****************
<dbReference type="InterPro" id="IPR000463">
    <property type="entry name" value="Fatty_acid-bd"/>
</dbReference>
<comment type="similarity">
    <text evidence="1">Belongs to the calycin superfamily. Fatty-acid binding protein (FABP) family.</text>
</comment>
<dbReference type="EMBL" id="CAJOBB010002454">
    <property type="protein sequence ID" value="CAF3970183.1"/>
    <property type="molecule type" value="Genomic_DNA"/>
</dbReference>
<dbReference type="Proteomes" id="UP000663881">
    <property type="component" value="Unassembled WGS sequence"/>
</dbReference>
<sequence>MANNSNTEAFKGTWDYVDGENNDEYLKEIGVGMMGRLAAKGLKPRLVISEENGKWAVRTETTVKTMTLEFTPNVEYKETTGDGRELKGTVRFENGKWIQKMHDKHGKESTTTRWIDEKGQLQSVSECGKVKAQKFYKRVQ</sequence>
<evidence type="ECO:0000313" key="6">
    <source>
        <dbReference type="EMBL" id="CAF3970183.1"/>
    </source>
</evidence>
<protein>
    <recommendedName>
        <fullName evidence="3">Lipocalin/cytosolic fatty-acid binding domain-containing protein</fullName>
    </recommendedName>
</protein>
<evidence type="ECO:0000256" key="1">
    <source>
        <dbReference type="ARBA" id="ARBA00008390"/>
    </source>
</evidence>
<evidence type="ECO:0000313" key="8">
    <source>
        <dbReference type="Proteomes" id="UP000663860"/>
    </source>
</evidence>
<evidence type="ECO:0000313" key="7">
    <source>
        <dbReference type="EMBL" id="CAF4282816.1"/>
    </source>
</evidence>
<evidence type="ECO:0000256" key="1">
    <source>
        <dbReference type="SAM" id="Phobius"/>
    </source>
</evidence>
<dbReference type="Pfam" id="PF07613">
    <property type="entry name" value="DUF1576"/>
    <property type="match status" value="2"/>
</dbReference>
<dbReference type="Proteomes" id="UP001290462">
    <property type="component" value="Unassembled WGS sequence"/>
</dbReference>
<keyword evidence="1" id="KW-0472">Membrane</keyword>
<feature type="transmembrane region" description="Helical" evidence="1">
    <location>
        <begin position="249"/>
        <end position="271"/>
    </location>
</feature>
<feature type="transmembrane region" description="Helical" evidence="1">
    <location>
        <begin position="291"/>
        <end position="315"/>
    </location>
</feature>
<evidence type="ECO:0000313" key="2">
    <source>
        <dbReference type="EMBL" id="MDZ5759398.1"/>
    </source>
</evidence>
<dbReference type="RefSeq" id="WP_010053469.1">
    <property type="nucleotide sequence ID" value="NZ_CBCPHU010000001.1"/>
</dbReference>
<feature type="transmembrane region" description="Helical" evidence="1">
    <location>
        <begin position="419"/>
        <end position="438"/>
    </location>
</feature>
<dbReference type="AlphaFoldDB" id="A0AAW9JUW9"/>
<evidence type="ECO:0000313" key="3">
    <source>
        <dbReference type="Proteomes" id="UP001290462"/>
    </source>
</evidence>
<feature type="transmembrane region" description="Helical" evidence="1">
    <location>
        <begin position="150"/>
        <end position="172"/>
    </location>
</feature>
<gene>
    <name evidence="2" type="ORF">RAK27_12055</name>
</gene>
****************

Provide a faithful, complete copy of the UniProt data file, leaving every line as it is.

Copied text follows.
<dbReference type="InterPro" id="IPR000463">
    <property type="entry name" value="Fatty_acid-bd"/>
</dbReference>
<comment type="similarity">
    <text evidence="1">Belongs to the calycin superfamily. Fatty-acid binding protein (FABP) family.</text>
</comment>
<dbReference type="EMBL" id="CAJOBB010002454">
    <property type="protein sequence ID" value="CAF3970183.1"/>
    <property type="molecule type" value="Genomic_DNA"/>
</dbReference>
<dbReference type="Proteomes" id="UP000663881">
    <property type="component" value="Unassembled WGS sequence"/>
</dbReference>
<sequence>MANNSNTEAFKGTWDYVDGENNDEYLKEIGVGMMGRLAAKGLKPRLVISEENGKWAVRTETTVKTMTLEFTPNVEYKETTGDGRELKGTVRFENGKWIQKMHDKHGKESTTTRWIDEKGQLQSVSECGKVKAQKFYKRVQ</sequence>
<evidence type="ECO:0000313" key="6">
    <source>
        <dbReference type="EMBL" id="CAF3970183.1"/>
    </source>
</evidence>
<protein>
    <recommendedName>
        <fullName evidence="3">Lipocalin/cytosolic fatty-acid binding domain-containing protein</fullName>
    </recommendedName>
</protein>
<evidence type="ECO:0000256" key="1">
    <source>
        <dbReference type="ARBA" id="ARBA00008390"/>
    </source>
</evidence>
<evidence type="ECO:0000313" key="8">
    <source>
        <dbReference type="Proteomes" id="UP000663860"/>
    </source>
</evidence>
<evidence type="ECO:0000313" key="7">
    <source>
        <dbReference type="EMBL" id="CAF4282816.1"/>
    </source>
</evidence>
<evidence type="ECO:0000256" key="1">
    <source>
        <dbReference type="SAM" id="Phobius"/>
    </source>
</evidence>
<dbReference type="Pfam" id="PF07613">
    <property type="entry name" value="DUF1576"/>
    <property type="match status" value="2"/>
</dbReference>
<dbReference type="Proteomes" id="UP001290462">
    <property type="component" value="Unassembled WGS sequence"/>
</dbReference>
<keyword evidence="1" id="KW-0472">Membrane</keyword>
<feature type="transmembrane region" description="Helical" evidence="1">
    <location>
        <begin position="249"/>
        <end position="271"/>
    </location>
</feature>
<feature type="transmembrane region" description="Helical" evidence="1">
    <location>
        <begin position="291"/>
        <end position="315"/>
    </location>
</feature>
<evidence type="ECO:0000313" key="2">
    <source>
        <dbReference type="EMBL" id="MDZ5759398.1"/>
    </source>
</evidence>
<dbReference type="RefSeq" id="WP_010053469.1">
    <property type="nucleotide sequence ID" value="NZ_CBCPHU010000001.1"/>
</dbReference>
<feature type="transmembrane region" description="Helical" evidence="1">
    <location>
        <begin position="419"/>
        <end position="438"/>
    </location>
</feature>
<dbReference type="AlphaFoldDB" id="A0AAW9JUW9"/>
<evidence type="ECO:0000313" key="3">
    <source>
        <dbReference type="Proteomes" id="UP001290462"/>
    </source>
</evidence>
<feature type="transmembrane region" description="Helical" evidence="1">
    <location>
        <begin position="150"/>
        <end position="172"/>
    </location>
</feature>
<gene>
    <name evidence="2" type="ORF">RAK27_12055</name>
</gene>